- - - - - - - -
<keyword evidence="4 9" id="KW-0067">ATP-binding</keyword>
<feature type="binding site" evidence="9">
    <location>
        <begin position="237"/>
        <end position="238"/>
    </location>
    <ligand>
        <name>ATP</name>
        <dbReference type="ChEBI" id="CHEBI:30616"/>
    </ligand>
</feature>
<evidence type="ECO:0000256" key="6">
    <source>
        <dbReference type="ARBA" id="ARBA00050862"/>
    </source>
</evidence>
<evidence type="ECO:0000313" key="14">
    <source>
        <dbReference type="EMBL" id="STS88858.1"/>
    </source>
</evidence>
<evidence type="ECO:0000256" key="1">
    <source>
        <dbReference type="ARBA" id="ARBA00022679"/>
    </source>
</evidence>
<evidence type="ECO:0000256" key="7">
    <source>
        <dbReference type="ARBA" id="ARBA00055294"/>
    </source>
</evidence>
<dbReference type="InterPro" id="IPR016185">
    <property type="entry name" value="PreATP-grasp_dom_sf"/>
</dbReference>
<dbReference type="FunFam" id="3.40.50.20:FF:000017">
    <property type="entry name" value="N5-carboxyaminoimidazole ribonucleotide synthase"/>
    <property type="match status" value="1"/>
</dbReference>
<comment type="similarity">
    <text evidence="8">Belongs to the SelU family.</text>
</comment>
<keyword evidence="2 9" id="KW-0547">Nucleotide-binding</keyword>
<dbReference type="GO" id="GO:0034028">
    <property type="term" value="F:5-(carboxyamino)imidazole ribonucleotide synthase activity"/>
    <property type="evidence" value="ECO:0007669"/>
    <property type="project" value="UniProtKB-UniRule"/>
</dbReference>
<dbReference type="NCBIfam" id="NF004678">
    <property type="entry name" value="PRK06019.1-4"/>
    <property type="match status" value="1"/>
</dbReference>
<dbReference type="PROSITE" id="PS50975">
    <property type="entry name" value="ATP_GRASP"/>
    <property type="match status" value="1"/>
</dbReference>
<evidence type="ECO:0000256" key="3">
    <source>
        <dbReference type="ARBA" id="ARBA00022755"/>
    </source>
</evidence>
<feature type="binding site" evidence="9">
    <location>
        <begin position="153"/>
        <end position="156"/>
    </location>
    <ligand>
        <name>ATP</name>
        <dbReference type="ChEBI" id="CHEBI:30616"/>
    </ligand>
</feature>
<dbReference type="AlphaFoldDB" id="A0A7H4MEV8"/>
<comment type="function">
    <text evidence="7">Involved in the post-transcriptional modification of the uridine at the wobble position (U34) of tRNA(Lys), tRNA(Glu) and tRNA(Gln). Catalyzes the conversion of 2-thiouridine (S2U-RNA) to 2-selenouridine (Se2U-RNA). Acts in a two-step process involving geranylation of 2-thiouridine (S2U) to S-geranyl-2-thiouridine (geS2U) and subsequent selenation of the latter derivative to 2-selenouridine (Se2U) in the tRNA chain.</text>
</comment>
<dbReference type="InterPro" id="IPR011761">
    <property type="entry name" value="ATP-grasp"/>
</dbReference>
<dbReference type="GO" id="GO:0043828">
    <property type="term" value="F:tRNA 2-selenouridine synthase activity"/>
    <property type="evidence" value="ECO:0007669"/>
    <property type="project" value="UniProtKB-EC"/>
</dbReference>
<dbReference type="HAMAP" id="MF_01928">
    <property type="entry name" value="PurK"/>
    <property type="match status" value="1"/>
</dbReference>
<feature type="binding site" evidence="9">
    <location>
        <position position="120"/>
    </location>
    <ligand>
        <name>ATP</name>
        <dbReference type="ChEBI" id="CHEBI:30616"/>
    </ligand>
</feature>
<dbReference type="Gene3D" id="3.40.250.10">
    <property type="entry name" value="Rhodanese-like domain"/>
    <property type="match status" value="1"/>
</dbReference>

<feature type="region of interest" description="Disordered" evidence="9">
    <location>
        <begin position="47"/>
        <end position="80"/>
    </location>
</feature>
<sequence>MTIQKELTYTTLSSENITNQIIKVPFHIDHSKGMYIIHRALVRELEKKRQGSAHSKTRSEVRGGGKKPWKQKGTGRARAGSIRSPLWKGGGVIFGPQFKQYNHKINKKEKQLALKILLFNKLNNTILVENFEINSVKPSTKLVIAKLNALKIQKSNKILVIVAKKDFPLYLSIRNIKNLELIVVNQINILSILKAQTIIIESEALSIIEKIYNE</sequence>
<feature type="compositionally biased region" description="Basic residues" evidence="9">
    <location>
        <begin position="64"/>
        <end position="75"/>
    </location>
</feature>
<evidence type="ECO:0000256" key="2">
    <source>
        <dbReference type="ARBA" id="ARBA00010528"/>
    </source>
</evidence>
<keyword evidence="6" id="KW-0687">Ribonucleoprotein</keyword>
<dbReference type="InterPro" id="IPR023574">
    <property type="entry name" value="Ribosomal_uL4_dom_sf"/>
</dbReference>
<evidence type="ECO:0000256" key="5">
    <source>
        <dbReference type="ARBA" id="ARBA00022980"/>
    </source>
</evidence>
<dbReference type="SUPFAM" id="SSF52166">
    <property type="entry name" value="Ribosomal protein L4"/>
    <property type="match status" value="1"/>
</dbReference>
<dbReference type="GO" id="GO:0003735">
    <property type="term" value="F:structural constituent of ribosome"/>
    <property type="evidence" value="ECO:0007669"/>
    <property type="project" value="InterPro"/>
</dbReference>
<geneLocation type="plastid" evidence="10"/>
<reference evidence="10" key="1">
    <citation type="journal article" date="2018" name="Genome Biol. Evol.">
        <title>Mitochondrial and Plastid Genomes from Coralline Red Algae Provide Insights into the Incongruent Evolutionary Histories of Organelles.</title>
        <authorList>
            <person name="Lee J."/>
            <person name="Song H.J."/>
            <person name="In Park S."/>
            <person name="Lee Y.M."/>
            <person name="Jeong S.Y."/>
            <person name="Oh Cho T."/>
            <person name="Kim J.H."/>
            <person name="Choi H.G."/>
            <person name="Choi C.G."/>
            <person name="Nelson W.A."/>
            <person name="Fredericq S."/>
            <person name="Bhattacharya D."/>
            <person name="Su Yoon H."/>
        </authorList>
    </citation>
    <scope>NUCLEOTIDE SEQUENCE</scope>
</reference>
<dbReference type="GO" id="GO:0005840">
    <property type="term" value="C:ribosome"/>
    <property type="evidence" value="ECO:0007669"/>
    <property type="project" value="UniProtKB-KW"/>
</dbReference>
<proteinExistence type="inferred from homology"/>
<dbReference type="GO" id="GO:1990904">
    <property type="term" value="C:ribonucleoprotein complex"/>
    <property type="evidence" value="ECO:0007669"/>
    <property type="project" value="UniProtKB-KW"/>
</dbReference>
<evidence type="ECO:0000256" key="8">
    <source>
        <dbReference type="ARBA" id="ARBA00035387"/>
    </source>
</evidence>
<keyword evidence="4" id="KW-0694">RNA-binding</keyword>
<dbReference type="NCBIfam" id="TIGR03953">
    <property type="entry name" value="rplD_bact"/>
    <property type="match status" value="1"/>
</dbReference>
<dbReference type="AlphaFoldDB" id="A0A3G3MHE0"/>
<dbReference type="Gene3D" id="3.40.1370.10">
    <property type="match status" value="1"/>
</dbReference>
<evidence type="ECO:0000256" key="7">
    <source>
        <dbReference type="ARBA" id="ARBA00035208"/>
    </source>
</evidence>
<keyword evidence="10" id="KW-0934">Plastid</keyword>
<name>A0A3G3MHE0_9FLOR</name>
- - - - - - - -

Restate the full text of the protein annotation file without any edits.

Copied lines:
<keyword evidence="4 9" id="KW-0067">ATP-binding</keyword>
<feature type="binding site" evidence="9">
    <location>
        <begin position="237"/>
        <end position="238"/>
    </location>
    <ligand>
        <name>ATP</name>
        <dbReference type="ChEBI" id="CHEBI:30616"/>
    </ligand>
</feature>
<evidence type="ECO:0000256" key="6">
    <source>
        <dbReference type="ARBA" id="ARBA00050862"/>
    </source>
</evidence>
<evidence type="ECO:0000313" key="14">
    <source>
        <dbReference type="EMBL" id="STS88858.1"/>
    </source>
</evidence>
<evidence type="ECO:0000256" key="1">
    <source>
        <dbReference type="ARBA" id="ARBA00022679"/>
    </source>
</evidence>
<evidence type="ECO:0000256" key="7">
    <source>
        <dbReference type="ARBA" id="ARBA00055294"/>
    </source>
</evidence>
<dbReference type="InterPro" id="IPR016185">
    <property type="entry name" value="PreATP-grasp_dom_sf"/>
</dbReference>
<dbReference type="FunFam" id="3.40.50.20:FF:000017">
    <property type="entry name" value="N5-carboxyaminoimidazole ribonucleotide synthase"/>
    <property type="match status" value="1"/>
</dbReference>
<comment type="similarity">
    <text evidence="8">Belongs to the SelU family.</text>
</comment>
<keyword evidence="2 9" id="KW-0547">Nucleotide-binding</keyword>
<dbReference type="GO" id="GO:0034028">
    <property type="term" value="F:5-(carboxyamino)imidazole ribonucleotide synthase activity"/>
    <property type="evidence" value="ECO:0007669"/>
    <property type="project" value="UniProtKB-UniRule"/>
</dbReference>
<dbReference type="NCBIfam" id="NF004678">
    <property type="entry name" value="PRK06019.1-4"/>
    <property type="match status" value="1"/>
</dbReference>
<dbReference type="PROSITE" id="PS50975">
    <property type="entry name" value="ATP_GRASP"/>
    <property type="match status" value="1"/>
</dbReference>
<evidence type="ECO:0000256" key="3">
    <source>
        <dbReference type="ARBA" id="ARBA00022755"/>
    </source>
</evidence>
<feature type="binding site" evidence="9">
    <location>
        <begin position="153"/>
        <end position="156"/>
    </location>
    <ligand>
        <name>ATP</name>
        <dbReference type="ChEBI" id="CHEBI:30616"/>
    </ligand>
</feature>
<dbReference type="AlphaFoldDB" id="A0A7H4MEV8"/>
<comment type="function">
    <text evidence="7">Involved in the post-transcriptional modification of the uridine at the wobble position (U34) of tRNA(Lys), tRNA(Glu) and tRNA(Gln). Catalyzes the conversion of 2-thiouridine (S2U-RNA) to 2-selenouridine (Se2U-RNA). Acts in a two-step process involving geranylation of 2-thiouridine (S2U) to S-geranyl-2-thiouridine (geS2U) and subsequent selenation of the latter derivative to 2-selenouridine (Se2U) in the tRNA chain.</text>
</comment>
<dbReference type="InterPro" id="IPR011761">
    <property type="entry name" value="ATP-grasp"/>
</dbReference>
<dbReference type="GO" id="GO:0043828">
    <property type="term" value="F:tRNA 2-selenouridine synthase activity"/>
    <property type="evidence" value="ECO:0007669"/>
    <property type="project" value="UniProtKB-EC"/>
</dbReference>
<dbReference type="HAMAP" id="MF_01928">
    <property type="entry name" value="PurK"/>
    <property type="match status" value="1"/>
</dbReference>
<feature type="binding site" evidence="9">
    <location>
        <position position="120"/>
    </location>
    <ligand>
        <name>ATP</name>
        <dbReference type="ChEBI" id="CHEBI:30616"/>
    </ligand>
</feature>
<dbReference type="Gene3D" id="3.40.250.10">
    <property type="entry name" value="Rhodanese-like domain"/>
    <property type="match status" value="1"/>
</dbReference>

<feature type="region of interest" description="Disordered" evidence="9">
    <location>
        <begin position="47"/>
        <end position="80"/>
    </location>
</feature>
<sequence>MTIQKELTYTTLSSENITNQIIKVPFHIDHSKGMYIIHRALVRELEKKRQGSAHSKTRSEVRGGGKKPWKQKGTGRARAGSIRSPLWKGGGVIFGPQFKQYNHKINKKEKQLALKILLFNKLNNTILVENFEINSVKPSTKLVIAKLNALKIQKSNKILVIVAKKDFPLYLSIRNIKNLELIVVNQINILSILKAQTIIIESEALSIIEKIYNE</sequence>
<feature type="compositionally biased region" description="Basic residues" evidence="9">
    <location>
        <begin position="64"/>
        <end position="75"/>
    </location>
</feature>
<evidence type="ECO:0000256" key="2">
    <source>
        <dbReference type="ARBA" id="ARBA00010528"/>
    </source>
</evidence>
<keyword evidence="6" id="KW-0687">Ribonucleoprotein</keyword>
<dbReference type="InterPro" id="IPR023574">
    <property type="entry name" value="Ribosomal_uL4_dom_sf"/>
</dbReference>
<evidence type="ECO:0000256" key="5">
    <source>
        <dbReference type="ARBA" id="ARBA00022980"/>
    </source>
</evidence>
<dbReference type="SUPFAM" id="SSF52166">
    <property type="entry name" value="Ribosomal protein L4"/>
    <property type="match status" value="1"/>
</dbReference>
<dbReference type="GO" id="GO:0003735">
    <property type="term" value="F:structural constituent of ribosome"/>
    <property type="evidence" value="ECO:0007669"/>
    <property type="project" value="InterPro"/>
</dbReference>
<geneLocation type="plastid" evidence="10"/>
<reference evidence="10" key="1">
    <citation type="journal article" date="2018" name="Genome Biol. Evol.">
        <title>Mitochondrial and Plastid Genomes from Coralline Red Algae Provide Insights into the Incongruent Evolutionary Histories of Organelles.</title>
        <authorList>
            <person name="Lee J."/>
            <person name="Song H.J."/>
            <person name="In Park S."/>
            <person name="Lee Y.M."/>
            <person name="Jeong S.Y."/>
            <person name="Oh Cho T."/>
            <person name="Kim J.H."/>
            <person name="Choi H.G."/>
            <person name="Choi C.G."/>
            <person name="Nelson W.A."/>
            <person name="Fredericq S."/>
            <person name="Bhattacharya D."/>
            <person name="Su Yoon H."/>
        </authorList>
    </citation>
    <scope>NUCLEOTIDE SEQUENCE</scope>
</reference>
<dbReference type="GO" id="GO:0005840">
    <property type="term" value="C:ribosome"/>
    <property type="evidence" value="ECO:0007669"/>
    <property type="project" value="UniProtKB-KW"/>
</dbReference>
<proteinExistence type="inferred from homology"/>
<dbReference type="GO" id="GO:1990904">
    <property type="term" value="C:ribonucleoprotein complex"/>
    <property type="evidence" value="ECO:0007669"/>
    <property type="project" value="UniProtKB-KW"/>
</dbReference>
<evidence type="ECO:0000256" key="8">
    <source>
        <dbReference type="ARBA" id="ARBA00035387"/>
    </source>
</evidence>
<keyword evidence="4" id="KW-0694">RNA-binding</keyword>
<dbReference type="NCBIfam" id="TIGR03953">
    <property type="entry name" value="rplD_bact"/>
    <property type="match status" value="1"/>
</dbReference>
<dbReference type="AlphaFoldDB" id="A0A3G3MHE0"/>
<dbReference type="Gene3D" id="3.40.1370.10">
    <property type="match status" value="1"/>
</dbReference>
<evidence type="ECO:0000256" key="7">
    <source>
        <dbReference type="ARBA" id="ARBA00035208"/>
    </source>
</evidence>
<keyword evidence="10" id="KW-0934">Plastid</keyword>
<name>A0A3G3MHE0_9FLOR</name>